As already explained, the problem is that asynchronous workflows only allow certain kinds of nestings - you cannot use `let!`

inside an ordinary expression, but only inside *computation expression*. The problem in your example is not really the `match`

but the `let`

(which contains `match`

). To better see what's going on, the specification looks (roughly) as follows:

*cexpr* := **let!** x = *expr* **in** *cexpr*

| **let** x = *expr* **in** *cexpr*

| **return!** *expr*

| (...)

The key thing is that the argument is just an ordinary expression `expr`

and the body following `let`

or `let!`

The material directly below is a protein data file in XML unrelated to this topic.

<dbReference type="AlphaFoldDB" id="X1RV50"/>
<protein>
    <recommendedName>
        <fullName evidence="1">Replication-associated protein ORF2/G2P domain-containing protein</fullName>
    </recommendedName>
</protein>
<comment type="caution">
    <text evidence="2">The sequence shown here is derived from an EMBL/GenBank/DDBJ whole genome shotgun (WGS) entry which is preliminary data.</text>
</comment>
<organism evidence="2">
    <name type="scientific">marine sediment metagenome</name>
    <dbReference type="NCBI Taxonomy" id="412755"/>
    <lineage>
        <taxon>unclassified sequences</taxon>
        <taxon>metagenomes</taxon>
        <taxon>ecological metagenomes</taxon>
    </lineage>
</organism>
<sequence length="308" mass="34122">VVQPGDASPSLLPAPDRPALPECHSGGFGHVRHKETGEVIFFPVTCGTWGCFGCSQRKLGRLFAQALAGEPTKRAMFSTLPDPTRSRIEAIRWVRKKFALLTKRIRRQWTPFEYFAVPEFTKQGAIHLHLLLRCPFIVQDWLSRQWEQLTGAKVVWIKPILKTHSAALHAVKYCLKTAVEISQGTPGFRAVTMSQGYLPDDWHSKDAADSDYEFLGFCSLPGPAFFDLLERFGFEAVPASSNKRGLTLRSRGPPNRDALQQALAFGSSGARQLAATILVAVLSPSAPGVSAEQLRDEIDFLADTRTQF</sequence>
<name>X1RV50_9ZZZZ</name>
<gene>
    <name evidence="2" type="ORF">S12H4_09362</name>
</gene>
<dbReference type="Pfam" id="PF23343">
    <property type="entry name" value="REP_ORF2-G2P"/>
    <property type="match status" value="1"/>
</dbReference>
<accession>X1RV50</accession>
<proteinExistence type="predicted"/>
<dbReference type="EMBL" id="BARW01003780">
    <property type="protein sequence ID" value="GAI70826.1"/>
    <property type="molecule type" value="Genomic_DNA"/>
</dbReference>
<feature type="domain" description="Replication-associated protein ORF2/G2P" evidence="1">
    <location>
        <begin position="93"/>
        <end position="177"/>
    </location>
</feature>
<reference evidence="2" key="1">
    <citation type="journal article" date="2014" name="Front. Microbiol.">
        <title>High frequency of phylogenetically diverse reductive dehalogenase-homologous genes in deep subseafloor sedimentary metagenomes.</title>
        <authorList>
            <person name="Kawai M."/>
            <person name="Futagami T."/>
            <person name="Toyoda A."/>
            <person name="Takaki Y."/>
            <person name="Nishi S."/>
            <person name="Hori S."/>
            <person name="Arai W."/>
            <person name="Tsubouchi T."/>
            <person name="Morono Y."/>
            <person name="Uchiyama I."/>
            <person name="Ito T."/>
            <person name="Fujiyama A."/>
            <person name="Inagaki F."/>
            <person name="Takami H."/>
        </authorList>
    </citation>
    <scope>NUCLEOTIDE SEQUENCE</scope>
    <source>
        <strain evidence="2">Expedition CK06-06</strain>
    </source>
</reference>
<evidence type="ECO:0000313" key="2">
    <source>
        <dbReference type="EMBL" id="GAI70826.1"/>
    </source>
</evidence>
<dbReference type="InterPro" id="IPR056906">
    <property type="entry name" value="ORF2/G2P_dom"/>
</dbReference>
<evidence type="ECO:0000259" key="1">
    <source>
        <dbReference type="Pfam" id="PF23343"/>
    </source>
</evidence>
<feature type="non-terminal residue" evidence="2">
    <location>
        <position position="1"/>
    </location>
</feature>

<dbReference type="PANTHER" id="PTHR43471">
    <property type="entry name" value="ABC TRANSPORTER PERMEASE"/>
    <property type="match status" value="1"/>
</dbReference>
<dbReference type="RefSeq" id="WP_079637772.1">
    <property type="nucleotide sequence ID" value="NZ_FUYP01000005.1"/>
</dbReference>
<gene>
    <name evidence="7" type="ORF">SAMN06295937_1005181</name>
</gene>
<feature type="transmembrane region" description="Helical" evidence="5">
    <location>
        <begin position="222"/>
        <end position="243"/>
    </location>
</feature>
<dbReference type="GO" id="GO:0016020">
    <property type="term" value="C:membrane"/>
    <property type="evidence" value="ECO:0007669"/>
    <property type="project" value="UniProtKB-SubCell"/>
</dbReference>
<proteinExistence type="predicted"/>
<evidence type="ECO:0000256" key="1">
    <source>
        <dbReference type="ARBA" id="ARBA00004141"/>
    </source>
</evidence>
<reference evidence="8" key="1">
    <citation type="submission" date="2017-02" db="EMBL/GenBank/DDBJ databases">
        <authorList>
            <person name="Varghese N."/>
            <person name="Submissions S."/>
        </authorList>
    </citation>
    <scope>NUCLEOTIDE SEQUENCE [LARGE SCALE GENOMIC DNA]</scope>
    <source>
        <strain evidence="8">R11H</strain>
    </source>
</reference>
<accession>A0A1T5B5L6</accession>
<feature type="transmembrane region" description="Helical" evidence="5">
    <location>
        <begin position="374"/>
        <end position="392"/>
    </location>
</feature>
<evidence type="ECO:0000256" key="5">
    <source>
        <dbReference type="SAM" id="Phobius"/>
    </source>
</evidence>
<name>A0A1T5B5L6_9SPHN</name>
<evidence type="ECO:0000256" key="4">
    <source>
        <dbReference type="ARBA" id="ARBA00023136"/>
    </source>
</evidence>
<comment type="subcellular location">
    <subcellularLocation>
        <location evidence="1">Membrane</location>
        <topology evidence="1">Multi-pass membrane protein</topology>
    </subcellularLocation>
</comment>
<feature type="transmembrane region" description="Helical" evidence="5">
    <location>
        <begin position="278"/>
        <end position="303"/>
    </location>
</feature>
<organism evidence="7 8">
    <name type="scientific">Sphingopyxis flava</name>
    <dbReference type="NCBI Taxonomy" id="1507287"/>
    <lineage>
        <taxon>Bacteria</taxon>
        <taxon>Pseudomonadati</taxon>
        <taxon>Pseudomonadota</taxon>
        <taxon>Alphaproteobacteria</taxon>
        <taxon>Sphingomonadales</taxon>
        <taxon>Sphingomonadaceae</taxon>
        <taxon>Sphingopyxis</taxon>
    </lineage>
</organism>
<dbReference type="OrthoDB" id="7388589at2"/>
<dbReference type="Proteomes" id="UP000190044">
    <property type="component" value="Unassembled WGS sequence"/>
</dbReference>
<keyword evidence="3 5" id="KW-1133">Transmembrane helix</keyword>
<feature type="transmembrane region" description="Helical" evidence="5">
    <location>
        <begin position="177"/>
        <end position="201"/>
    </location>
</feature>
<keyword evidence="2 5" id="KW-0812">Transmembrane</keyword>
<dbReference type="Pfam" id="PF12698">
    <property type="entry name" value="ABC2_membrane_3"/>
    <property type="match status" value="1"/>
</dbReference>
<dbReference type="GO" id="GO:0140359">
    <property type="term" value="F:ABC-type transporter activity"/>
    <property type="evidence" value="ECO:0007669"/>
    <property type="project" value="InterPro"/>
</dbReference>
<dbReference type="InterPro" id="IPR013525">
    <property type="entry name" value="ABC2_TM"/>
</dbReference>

is another computation expression that can contain more asynchronous operations.

So, if you have `let x = e1 in e2`

then you can only have `let!`

in `e2`

but not in `e1`

.

In practice, you can do what Daniel suggests and use nested asynchronous workflow, or you can rewrite your code so that the code that needs to be asynchronous does not use waiting inside expressions where this is not possible - it is hard to say how to do this in general, but in your specific example, you can just write:

```
let bar = async {
match 1 with
| 1 ->
let! num = async.Return 12345
return 1
| _ ->
return 2 }
```